The Death Bed
He drowsed and was aware of silence heaped
Round him, unshaken as the steadfast walls;
Aqueous like floating rays of amber light,
Soaring and quivering in the wings of sleep.
Silence and safety; and his mortal shore
Lipped by the inward, moonless waves of death.
Someone was holding water to his mouth.
He swallowed, unresisting; moaned and dropped
Through crimson gloom to darkness; and forgot
The opiate throb and ache that was his wound.
Water—calm, sliding green above the weir;
Water—a sky-lit alley for his boat,
Bird-voiced, and bordered with reflected flowers
And shaken hues of summer: drifting down,
He dipped contented oars, and sighed, and slept.
Night, with a gust of wind, was in the ward,
Blowing the curtain to a gummering curve.
Night. He was blind; he could not see the stars
Glinting among the wraiths of wandering cloud;
Queer blots of colour, purple, scarlet, green,
Flickered and faded in his drowning eyes.
Rain—he could hear it rustling through the dark;
Fragrance and passionless music woven as one;
Warm rain on drooping roses; pattering showers
That soak the woods; not the harsh rain that sweeps
Behind the thunder, but a trickling peace,
Gently and slowly washing life away.
He stirred, shifting his body; then the pain
Leaped like a prowling beast, and gripped and tore
His groping dreams with grinding claws and fangs.
But someone was beside him; soon he lay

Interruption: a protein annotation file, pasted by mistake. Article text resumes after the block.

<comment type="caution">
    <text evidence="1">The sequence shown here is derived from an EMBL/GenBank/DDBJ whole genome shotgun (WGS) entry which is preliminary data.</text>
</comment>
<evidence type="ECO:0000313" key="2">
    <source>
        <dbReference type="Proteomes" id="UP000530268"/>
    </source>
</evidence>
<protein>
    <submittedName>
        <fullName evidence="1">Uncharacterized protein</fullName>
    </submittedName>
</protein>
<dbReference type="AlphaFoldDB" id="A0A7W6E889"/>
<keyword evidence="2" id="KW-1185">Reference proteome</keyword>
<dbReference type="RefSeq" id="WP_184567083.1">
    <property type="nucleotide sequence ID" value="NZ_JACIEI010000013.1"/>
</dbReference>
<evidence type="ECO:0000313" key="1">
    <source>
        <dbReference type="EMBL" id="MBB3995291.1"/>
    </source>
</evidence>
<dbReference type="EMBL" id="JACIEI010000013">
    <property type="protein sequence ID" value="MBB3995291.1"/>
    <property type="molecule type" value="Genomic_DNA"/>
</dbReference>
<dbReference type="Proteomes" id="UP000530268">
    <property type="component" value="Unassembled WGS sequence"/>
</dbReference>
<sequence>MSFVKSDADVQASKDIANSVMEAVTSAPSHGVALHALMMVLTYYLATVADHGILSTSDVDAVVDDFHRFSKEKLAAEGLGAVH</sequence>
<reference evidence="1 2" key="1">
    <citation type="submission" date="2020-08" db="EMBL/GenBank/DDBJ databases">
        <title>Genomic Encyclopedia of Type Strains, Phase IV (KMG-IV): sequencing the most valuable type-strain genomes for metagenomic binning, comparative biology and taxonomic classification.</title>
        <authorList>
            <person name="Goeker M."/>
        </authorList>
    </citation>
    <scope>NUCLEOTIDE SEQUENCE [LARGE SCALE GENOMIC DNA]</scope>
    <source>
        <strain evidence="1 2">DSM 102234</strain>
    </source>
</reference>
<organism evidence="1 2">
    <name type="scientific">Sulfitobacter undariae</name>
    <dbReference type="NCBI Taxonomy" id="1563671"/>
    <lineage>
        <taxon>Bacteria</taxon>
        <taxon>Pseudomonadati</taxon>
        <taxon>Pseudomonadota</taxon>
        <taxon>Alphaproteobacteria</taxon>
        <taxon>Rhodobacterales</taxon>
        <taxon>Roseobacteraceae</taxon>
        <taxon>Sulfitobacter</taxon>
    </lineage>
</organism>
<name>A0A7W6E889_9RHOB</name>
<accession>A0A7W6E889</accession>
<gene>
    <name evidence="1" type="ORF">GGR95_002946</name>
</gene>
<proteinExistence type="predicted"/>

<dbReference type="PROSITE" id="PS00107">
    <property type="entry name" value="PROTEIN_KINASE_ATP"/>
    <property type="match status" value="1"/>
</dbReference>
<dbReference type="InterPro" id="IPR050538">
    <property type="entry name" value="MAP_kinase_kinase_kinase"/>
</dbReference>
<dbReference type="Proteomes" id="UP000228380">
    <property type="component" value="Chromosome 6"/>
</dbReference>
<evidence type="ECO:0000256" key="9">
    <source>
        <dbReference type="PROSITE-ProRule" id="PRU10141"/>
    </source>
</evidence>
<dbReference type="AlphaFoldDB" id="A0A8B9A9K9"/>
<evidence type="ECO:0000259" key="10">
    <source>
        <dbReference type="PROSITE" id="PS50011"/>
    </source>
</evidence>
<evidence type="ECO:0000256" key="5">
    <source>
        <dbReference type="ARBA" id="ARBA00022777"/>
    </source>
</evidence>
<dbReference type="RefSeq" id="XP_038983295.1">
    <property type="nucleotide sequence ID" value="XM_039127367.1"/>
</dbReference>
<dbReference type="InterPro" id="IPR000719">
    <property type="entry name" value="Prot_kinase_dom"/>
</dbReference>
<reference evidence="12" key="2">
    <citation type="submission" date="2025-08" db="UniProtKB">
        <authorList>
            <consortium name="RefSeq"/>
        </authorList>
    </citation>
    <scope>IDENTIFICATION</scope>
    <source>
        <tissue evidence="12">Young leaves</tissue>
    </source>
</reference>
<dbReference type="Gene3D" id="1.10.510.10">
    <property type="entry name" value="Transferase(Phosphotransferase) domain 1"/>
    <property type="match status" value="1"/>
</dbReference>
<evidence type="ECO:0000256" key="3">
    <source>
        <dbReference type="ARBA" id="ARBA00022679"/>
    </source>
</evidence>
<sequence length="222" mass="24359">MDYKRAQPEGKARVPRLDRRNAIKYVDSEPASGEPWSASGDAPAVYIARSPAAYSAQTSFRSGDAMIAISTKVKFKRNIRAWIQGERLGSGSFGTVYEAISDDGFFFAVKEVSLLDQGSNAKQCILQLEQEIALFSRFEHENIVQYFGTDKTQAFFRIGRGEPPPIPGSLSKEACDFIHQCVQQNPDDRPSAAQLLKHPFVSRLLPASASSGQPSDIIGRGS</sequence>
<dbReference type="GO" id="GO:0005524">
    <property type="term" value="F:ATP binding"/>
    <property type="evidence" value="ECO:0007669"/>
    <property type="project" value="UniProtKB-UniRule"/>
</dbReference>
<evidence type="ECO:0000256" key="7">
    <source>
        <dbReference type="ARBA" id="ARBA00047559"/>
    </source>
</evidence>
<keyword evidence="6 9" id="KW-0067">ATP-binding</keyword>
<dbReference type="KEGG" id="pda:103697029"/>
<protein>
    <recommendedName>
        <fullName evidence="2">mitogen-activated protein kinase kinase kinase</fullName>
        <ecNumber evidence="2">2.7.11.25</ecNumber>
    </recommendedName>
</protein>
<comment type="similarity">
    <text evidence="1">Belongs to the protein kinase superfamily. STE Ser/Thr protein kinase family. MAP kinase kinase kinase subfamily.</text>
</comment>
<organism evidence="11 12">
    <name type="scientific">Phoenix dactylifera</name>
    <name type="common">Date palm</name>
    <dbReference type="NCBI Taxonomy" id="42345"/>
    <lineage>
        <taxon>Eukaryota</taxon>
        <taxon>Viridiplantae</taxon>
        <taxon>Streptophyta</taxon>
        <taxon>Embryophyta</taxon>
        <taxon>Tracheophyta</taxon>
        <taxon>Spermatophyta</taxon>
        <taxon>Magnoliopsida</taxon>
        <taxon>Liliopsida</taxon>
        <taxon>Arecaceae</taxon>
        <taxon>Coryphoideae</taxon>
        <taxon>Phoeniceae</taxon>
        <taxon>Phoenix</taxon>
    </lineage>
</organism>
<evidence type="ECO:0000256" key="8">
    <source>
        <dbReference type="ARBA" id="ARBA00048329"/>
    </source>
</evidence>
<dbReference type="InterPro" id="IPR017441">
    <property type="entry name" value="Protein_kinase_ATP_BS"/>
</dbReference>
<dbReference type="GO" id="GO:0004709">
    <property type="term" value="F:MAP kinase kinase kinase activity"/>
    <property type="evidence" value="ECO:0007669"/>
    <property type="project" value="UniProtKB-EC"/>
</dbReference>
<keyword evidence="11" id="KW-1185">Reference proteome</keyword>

Shuddering because that evil thing had passed.
And death, who’d stepped toward him, paused and stared.
Light many lamps and gather round his bed.
Lend him your eyes, warm blood, and will to live.
Speak to him; rouse him; you may save him yet.
He’s young; he hated war; how should he die
When cruel old campaigners win safe through?
But death replied: “I choose him.” So he went,
And there was silence in the summer night;
Silence and safety; and the veils of sleep.
Then, far away, the thudding of the guns.
Written in 1919:
Have you forgotten yet?…
For the world’s events have rumbled on since those gagged days,
Like traffic checked while at the crossing of city-ways:
And the haunted gap in your mind has filled with thoughts that flow
Like clouds in the lit heaven of life; and you’re a man reprieved to go,
Taking your peaceful share of Time, with joy to spare.
But the past is just the same–and War’s a bloody game…
Have you forgotten yet?…
Look down, and swear by the slain of the War that you’ll never forget.
Do you remember the dark months you held the sector at Mametz–
The nights you watched and wired and dug and piled sandbags on parapets?
Do you remember the rats; and the stench
Of corpses rotting in front of the front-line trench–
And dawn coming, dirty-white, and chill with a hopeless rain?
Do you ever stop and ask, ‘Is it all going to happen again?’
Do you remember that hour of din before the attack–
And the anger, the blind compassion that seized and shook you then
As you peered at the doomed and haggard faces of your men?
Do you remember the stretcher-cases lurching back
With dying eyes and lolling heads–those ashen-grey
Masks of the lads who once were keen and kind and gay?
Have you forgotten yet?…
Look up, and swear by the green of the spring that you’ll never forget.
Sassoon’s demand still echoes as our 21st Century wars continue in far-off lands with no victories and no end in sight.
For the story of the first day of the Battle, please see the 2016 Joy of Fishes post:
Sources and Further Reading
The Somme Offensive
The Death Bed from The Old Huntsman and Other Poems (1917)
The death of Wilfred Owen
Siegfried Sassoon Photo by George Charles Beresford, 1915
Somme dugouts, August, 1916
Somme battle dead – Ivar Fjeld
Word Cloud photo by Larry Cloud